Lindy: Mutual Trust

Obleena: Lindy: what is gouging in this case?

Lindy: When a house is forced to put an enormous sum into an advance... it must hinder their other purchases, don't you think?

LindaSm: Lindy...getting the best money for your product has nothing to do with trust/gouging...do you agree/

Lindy: Yes ...and no.

Amenav: gouging is more like undercutting. That's what a lot of people hate.

LindaSm: undercutting who?

Obleena: wait a minute...if I get a bigger advance than my neighbor, I am GOUGING them?

Lindy: No.

Lindy: Gouging to me is taking advantage (not necessarily undercutting)

Lindy: I din't mean that. And I CERTAINLY don't think that all books have the same value to a house.

LindaSm: You can't take advantage of a HUGE publisher IMO THEY can take advatage of YOU

NOTE: IMO = In My Opinion

Obleena: but, Lindy, you said that if a pub gives a large advance to one author that it keeps them from purchasing OTHER author's mss

NOTE: mss = manuscripts

Obleena: happens in the "freelance" world

LindaSm: Maybe at tiny houses Lindy

Amenav: No it can't prevent a publisher from accepting other mss. Any publisher would not spend more than they can afford on an advance. They know their list does not conisist of one book

Lindy: This is what I mean....

Lindy: Let's say there's four good ms. at a house

Lindy: One is better than the rest

Lindy: Pub has $30,000 to spend.

Obleena: but, Lindy, if that BEST ms is YOURs...

Lindy: I guess I'm just a team player. And IF my ms. is the best, then it will sell better and I'll make it up in royalties.

Obleena: but how would you even KNOW there's a game being played...

LindaSm: Lindy...I know we'll have to agree to disagree : ) but I think there is NO other business in this world that would work that way...

Lindy: How many of you sell to magazines?

SherylT: I do!

SallyA: I do

_Lyra: I still short stories online

Verla: I have SOLD to magazines, but a long time ago, Lindy

Verla: now I sell regularly to Keystrokes On-Line writing newsletter.

Harazin: I do

Dani257: Almost, maybe

Dani257: They're making a decision on one of my stories

Amenav: The magazines always rejected me. *sigh*

ToniBuzzeo: not I, said the Maine hen.

guest-Lyn: I have.

Lindy: What's your view on making dollars from mags? Have you sold the same article twice?

guest-Lyn: I do fiction. Can only sell once.

SallyA: The $ depends upon the mag. This year I sold the same subject matter with different approaches, twice - with pictures.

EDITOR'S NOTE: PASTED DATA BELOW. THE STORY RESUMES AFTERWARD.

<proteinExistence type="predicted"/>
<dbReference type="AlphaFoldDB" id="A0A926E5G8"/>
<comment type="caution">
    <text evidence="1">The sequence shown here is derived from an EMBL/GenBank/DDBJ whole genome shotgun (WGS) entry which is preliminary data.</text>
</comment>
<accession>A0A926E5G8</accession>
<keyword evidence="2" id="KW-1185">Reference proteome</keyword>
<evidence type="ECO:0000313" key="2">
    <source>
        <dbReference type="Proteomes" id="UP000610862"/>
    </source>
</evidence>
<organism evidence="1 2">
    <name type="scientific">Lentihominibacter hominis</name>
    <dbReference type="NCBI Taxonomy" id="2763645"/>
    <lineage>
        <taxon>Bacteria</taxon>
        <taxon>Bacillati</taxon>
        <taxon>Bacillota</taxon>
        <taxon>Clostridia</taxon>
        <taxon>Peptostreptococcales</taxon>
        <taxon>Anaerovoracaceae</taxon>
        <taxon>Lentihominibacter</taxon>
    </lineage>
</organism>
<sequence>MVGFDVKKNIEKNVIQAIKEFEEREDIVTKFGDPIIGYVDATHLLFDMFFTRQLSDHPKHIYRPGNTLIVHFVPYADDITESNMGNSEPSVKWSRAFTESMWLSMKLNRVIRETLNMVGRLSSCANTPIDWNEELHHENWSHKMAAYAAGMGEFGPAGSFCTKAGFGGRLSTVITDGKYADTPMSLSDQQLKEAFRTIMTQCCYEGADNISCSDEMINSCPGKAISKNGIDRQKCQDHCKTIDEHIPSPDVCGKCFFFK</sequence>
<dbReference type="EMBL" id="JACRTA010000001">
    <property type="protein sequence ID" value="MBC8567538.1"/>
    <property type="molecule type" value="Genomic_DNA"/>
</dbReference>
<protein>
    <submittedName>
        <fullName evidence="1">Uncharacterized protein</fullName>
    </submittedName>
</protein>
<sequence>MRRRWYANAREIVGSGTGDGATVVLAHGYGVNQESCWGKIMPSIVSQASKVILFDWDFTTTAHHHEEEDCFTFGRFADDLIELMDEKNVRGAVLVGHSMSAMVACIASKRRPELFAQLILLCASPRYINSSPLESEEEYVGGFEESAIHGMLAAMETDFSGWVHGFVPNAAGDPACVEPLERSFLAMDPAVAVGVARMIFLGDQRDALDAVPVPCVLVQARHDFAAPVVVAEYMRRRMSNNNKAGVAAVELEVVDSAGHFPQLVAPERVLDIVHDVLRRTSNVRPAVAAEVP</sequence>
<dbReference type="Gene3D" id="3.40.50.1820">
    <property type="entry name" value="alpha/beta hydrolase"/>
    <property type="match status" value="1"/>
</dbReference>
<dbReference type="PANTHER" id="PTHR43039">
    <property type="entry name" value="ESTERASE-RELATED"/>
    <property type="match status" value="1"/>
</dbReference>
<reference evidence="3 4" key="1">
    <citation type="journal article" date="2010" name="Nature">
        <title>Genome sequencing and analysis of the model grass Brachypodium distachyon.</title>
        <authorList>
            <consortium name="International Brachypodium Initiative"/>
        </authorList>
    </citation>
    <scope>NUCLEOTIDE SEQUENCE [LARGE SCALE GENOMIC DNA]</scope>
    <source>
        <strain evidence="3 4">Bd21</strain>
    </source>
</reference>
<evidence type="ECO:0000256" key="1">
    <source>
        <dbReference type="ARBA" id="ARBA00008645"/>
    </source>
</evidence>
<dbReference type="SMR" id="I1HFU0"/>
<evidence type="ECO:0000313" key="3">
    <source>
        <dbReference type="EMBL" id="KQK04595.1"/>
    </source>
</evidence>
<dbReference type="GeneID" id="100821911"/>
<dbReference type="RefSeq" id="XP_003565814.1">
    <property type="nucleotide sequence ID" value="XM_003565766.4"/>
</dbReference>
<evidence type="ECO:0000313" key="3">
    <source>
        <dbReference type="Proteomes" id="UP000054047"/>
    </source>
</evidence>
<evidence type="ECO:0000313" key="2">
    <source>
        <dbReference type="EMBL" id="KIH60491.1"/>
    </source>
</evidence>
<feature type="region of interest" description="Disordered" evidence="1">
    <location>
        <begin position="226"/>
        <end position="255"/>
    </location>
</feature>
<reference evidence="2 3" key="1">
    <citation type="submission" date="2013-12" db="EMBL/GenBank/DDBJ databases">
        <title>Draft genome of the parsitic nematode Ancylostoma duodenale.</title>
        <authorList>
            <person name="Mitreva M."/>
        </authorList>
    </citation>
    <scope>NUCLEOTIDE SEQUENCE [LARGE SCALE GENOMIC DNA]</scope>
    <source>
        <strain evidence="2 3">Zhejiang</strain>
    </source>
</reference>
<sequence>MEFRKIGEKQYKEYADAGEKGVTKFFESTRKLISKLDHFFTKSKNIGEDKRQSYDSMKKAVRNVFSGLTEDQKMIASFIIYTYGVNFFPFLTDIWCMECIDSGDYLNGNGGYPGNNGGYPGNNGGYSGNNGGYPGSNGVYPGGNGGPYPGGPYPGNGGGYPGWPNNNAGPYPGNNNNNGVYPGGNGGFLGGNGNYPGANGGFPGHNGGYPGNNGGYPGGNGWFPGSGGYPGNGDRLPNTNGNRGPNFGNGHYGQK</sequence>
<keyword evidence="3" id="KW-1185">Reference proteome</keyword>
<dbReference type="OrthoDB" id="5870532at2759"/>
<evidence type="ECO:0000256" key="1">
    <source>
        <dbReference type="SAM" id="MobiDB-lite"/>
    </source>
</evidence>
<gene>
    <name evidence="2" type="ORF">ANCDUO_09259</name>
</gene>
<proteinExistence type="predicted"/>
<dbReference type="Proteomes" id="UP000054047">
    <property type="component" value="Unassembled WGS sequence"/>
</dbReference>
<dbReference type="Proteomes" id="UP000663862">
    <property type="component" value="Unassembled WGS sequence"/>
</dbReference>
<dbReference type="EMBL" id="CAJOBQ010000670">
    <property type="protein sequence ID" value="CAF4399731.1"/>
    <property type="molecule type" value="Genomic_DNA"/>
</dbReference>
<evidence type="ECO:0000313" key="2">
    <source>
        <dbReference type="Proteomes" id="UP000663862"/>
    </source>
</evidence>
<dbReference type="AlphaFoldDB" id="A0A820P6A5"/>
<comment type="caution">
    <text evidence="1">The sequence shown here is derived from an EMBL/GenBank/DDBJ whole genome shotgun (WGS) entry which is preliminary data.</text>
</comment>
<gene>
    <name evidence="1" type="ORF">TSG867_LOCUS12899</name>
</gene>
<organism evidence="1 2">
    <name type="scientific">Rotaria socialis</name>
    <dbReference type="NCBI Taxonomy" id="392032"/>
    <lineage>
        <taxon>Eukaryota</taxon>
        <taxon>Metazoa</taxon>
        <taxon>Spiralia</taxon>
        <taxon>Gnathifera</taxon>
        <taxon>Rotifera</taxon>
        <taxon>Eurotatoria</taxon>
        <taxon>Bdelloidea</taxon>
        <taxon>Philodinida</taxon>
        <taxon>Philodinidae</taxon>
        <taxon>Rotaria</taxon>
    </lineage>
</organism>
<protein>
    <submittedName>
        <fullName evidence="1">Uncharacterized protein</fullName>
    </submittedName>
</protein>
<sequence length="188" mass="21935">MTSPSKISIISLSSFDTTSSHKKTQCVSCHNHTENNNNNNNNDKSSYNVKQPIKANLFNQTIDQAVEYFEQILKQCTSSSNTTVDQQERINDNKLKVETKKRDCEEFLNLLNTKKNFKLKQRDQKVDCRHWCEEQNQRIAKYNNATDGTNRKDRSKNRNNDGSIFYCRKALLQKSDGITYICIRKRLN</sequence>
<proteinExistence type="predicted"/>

_Lyra: Good idea, Sally

Verla: I haven't Lindy. the two short stories I sold they bought all rights. (And I was just told that one of those stories showed up AGAIN in Humpty Dumpty in the july-aug 98 issue! (There's an Onion in My Spinach)

Lindy: Veral, printed twice paid once?

Amenav: Does it at least have your name on it Verla?

Verla: yes, Lindy...they bought ALL rights, you see? I wasn't even told the story was being reprinted.

Amenav: That stinks Verla. But did it have your name on it?

Verla: Amenav..Oh, yes! My name was on it. But..I haven't seen it yet!

Lindy: Ooh, Verla. That hurts.

Verla: actually, I don't mind, Lindy. I DID sell all rights...and...my name is still on the story and I got paid for it when they first bought it. I don't feel at all "cheated"...except I wish I'd known it was being reprinted as I'd liked to have bought some of the new issue for my own use, too!

SherylT: I've sold the same type of article differently slanted

guest-Lyn: Can't make money selling fiction to magazines, but I do it to keep my hand in.

Verla: yes, people who do non-fiction can make a lot more money in the magazine markets, I think

Lindy: Has anyone sold puzzles/fillers/etc?

SherylT: I do fillers and tips

Dani257: What kind of fillers?

SherylT: The tips go about 3-5 sentences for $15 to $45 dollars.

Lindy: That seems pretty darn good, Sheryl, don't you think?

SherylT: Very! I also do greetings cards and there are kid greeting card markets, too.

ClaraRose: how well do greeting card markets pay?

_Lyra: I always wanted to do greeting cards...sounds fun

pearlsue: I don't know, Clara, but I've heard that American Greetings pays the best...

Dani257: Ooh, I'd like to do greeting cards. Do you have to be an artist?

SherylT: Pretty -- $25 to $150 for about 20 words or less average.

Verla: no, you can just do the verses/sayings on them, dani

Lindy: Shery, where do you submit your kid's greeting cards?

SherylT: That's true -- they do pay great -- but Blue Mtn. Arts goes $200.

LindaSm: Doesn't American greetings have mostly "in" house artists and poets?

SherylT: American, Gibson -- they're in the CWIM.